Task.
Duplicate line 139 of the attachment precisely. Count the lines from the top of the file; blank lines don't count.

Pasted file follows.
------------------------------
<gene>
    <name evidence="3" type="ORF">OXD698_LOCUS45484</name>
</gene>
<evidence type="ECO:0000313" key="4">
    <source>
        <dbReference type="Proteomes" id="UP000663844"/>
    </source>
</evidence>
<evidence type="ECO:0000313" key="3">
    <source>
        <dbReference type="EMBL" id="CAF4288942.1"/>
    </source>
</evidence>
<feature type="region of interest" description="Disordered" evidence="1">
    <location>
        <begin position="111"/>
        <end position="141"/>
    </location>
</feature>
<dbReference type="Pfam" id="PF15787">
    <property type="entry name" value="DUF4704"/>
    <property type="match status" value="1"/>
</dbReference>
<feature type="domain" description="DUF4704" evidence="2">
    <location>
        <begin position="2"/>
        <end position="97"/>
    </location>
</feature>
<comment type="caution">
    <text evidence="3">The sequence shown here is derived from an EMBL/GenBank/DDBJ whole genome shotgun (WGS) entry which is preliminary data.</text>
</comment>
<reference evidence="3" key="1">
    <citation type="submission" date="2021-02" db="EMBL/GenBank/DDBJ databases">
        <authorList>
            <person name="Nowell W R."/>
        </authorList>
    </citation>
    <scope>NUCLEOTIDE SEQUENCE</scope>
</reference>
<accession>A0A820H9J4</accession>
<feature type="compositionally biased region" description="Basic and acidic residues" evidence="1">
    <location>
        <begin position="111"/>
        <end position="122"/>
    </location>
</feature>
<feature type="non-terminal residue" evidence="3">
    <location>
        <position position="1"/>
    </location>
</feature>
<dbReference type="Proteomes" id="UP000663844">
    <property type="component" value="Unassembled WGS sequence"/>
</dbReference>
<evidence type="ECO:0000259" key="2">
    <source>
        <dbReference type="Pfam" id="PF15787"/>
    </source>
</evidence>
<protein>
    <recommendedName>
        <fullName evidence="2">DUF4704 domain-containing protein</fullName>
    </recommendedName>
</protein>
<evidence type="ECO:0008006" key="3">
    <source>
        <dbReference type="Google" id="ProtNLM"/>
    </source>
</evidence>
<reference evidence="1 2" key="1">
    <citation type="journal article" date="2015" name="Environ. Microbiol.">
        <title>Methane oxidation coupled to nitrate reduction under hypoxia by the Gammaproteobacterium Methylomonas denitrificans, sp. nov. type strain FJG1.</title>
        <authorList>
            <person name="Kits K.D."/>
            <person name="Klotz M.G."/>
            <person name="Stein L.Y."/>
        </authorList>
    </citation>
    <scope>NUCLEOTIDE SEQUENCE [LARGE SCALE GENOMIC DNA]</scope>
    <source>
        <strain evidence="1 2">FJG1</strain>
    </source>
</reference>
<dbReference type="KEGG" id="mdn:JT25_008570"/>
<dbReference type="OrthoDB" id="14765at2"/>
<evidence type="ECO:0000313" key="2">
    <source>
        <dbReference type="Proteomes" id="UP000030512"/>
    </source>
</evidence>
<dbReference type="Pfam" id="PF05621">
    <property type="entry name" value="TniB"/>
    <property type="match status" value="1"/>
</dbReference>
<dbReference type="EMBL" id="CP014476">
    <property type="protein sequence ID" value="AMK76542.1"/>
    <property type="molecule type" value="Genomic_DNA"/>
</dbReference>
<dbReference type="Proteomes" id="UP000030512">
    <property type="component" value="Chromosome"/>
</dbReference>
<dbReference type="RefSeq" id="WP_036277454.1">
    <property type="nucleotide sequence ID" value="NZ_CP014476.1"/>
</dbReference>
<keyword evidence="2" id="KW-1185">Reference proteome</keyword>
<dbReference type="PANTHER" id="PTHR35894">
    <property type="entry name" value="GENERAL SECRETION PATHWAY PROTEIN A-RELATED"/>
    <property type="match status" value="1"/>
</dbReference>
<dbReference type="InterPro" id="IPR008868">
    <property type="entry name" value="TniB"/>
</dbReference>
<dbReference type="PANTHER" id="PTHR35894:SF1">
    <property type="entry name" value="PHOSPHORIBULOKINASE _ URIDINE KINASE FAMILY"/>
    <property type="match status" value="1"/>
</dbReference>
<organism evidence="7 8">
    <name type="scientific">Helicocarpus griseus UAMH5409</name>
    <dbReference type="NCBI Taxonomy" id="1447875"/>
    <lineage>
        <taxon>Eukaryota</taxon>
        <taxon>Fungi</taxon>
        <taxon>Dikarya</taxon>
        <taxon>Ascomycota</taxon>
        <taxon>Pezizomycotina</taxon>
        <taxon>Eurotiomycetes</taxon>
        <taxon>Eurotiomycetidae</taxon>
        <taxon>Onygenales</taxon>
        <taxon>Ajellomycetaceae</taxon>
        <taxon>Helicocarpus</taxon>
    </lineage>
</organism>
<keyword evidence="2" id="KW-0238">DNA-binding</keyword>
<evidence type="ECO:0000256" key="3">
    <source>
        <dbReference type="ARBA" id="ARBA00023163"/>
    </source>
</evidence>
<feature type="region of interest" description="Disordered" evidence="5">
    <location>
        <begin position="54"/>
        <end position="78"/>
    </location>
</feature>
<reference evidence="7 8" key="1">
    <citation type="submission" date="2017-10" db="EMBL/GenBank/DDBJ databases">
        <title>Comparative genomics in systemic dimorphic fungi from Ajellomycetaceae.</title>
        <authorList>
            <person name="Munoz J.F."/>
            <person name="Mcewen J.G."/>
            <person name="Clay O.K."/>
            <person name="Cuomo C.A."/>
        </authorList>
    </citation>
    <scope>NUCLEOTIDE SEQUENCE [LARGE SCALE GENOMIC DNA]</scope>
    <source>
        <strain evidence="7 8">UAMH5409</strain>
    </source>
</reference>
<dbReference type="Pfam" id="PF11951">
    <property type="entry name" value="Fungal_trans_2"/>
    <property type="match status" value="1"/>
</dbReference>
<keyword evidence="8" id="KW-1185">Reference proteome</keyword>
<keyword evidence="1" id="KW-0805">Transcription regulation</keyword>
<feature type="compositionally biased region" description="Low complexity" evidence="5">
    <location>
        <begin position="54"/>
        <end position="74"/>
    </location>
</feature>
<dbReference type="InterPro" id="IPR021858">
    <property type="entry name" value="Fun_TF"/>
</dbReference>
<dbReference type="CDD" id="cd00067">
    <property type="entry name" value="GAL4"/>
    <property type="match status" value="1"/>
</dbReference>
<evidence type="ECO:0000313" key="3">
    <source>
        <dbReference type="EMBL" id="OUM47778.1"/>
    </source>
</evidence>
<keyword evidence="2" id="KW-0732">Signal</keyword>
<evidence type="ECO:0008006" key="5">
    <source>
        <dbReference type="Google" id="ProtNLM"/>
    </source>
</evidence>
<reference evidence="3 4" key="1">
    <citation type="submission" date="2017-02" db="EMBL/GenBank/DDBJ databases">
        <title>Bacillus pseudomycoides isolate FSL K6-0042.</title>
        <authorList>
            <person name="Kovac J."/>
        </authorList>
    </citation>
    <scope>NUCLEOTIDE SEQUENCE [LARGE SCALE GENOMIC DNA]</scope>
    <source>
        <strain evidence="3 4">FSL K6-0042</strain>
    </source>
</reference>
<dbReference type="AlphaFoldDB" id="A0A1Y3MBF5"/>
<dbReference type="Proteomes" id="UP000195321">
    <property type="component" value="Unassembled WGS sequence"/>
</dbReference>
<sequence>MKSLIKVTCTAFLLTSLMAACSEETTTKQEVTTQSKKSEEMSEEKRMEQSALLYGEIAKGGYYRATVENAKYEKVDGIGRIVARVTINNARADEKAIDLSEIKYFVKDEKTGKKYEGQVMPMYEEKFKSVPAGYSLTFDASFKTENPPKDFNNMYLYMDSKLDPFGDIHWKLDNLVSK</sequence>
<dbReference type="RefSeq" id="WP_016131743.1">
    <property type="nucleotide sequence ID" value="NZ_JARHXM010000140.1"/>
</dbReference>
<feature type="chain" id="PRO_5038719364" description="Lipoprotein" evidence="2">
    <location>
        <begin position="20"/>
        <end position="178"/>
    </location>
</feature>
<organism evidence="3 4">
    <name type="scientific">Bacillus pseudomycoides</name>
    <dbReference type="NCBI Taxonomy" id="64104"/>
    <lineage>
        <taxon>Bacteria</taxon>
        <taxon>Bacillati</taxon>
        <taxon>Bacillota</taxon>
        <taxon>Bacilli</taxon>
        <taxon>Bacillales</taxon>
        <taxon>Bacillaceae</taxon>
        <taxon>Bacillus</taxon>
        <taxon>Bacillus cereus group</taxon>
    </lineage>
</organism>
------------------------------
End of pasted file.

</evidence>